Would it mean that Blak's dictionary is to be considered for any conflicting interpretation and legal proceedings?
Service Tax is already requires to consider various laws, for related definitions, now black's dictionary is also recognised as a law of indian service tax?
Re :Black's dictionary Act
There are many legal terms and phrases though defined in our statutes are much debated for their definitive meanings in the context in which they are used in our statutes. Black's law dictionary is an internationally acclaimed standard for its thorough and researched definitions supported by case laws decided in the US Supreme Court. It is also referred to in various cases decided in the UK. Our Hon'ble Judges of various High Courts and Apex Court while deciding complex cases in our Country often refer not only this dictionary but also various cases decided in the US and UK.
Therefore your question as to whether we should consider Black's law dictionary as an Indian law or for that matter a corollary of Service tax law is very naive and juvenile. This is an international standard dictionary and is more or less biblical for laws everywhere in the world and as explained above when there are contradictions in interpreting our laws we look into various national and international references, case laws, dictionaries scientific as well as legal for resolving our cases. For your reference I have extracted an introduction to Black's law dictionary in Wikipedia:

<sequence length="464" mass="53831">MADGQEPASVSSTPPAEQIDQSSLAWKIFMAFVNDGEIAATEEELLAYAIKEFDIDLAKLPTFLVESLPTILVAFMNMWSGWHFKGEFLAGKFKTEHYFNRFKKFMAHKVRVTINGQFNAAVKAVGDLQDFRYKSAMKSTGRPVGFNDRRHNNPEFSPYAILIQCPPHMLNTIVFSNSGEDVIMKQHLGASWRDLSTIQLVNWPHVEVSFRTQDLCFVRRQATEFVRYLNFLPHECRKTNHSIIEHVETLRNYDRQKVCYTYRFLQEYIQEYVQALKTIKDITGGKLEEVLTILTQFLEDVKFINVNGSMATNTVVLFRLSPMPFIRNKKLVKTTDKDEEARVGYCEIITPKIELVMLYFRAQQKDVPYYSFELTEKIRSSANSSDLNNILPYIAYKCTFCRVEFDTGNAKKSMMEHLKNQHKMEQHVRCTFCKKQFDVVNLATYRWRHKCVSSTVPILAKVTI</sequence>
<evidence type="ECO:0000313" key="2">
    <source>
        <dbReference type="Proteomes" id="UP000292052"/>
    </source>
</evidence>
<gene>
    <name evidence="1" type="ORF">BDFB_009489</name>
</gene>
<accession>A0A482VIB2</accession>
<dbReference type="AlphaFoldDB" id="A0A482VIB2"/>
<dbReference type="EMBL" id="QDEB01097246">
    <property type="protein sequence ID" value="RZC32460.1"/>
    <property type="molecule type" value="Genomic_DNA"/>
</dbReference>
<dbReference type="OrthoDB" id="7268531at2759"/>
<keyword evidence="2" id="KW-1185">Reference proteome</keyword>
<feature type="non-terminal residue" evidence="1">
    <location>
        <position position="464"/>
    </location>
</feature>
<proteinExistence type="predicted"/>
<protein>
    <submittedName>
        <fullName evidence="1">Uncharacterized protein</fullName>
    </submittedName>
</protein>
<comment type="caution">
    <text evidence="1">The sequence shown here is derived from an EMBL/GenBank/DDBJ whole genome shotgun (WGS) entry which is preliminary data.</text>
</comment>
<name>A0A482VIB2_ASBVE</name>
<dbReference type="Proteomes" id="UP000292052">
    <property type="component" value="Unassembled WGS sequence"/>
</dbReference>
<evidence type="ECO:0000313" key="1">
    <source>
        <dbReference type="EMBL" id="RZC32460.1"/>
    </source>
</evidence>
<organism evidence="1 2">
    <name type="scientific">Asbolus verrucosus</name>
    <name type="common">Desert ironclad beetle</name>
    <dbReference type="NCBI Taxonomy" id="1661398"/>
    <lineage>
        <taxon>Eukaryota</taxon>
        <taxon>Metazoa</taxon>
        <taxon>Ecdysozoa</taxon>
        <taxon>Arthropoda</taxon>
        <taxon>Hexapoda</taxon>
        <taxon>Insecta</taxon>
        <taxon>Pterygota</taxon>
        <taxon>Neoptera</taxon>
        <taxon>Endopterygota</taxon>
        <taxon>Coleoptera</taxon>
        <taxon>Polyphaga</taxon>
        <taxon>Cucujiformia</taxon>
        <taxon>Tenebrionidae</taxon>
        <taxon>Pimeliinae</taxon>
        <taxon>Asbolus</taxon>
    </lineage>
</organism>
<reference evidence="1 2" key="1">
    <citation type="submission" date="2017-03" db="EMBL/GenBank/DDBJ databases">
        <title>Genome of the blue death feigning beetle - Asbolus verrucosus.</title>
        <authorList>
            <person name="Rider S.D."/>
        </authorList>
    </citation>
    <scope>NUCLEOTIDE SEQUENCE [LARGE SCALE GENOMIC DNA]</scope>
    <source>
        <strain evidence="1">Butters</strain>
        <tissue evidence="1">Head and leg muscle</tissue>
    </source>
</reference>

"Black's Law Dictionary is the definitive law dictionary for the law of the United States. It was founded by Henry Campbell Black. It has been cited as legal authority in many Supreme Court cases (see Secondary authority). The latest edition, including abridged and pocket versions, are a useful starting points for the layman or student when faced with a completely unfamiliar legal word. It is the reference of choice for definitions in legal briefs and court opinions.
The first edition was published in 1891, and the second edition in 1910 long before the first edition of the Oxford English Dictionary was completed in 1928. The sixth and earlier editions of the book also provided case citations for the term cited, which some lawyers saw as its most useful function, providing a useful starting point with leading cases. The Internet made legal research easier than it ever had been, so many state- or circuit-specific case citations and outdated or overruled case citations were dropped from the seventh edition 1999. The eighth edition introduced a unique system of perpetually updated case citations and cross-references to legal encyclopedias.
As many legal terms derive from Latin, the Dictionary gives a pronunciation guide for such terms and the applicable entries provide pronunciation transcriptions consistent with those found among North American practitioners of law or medicine".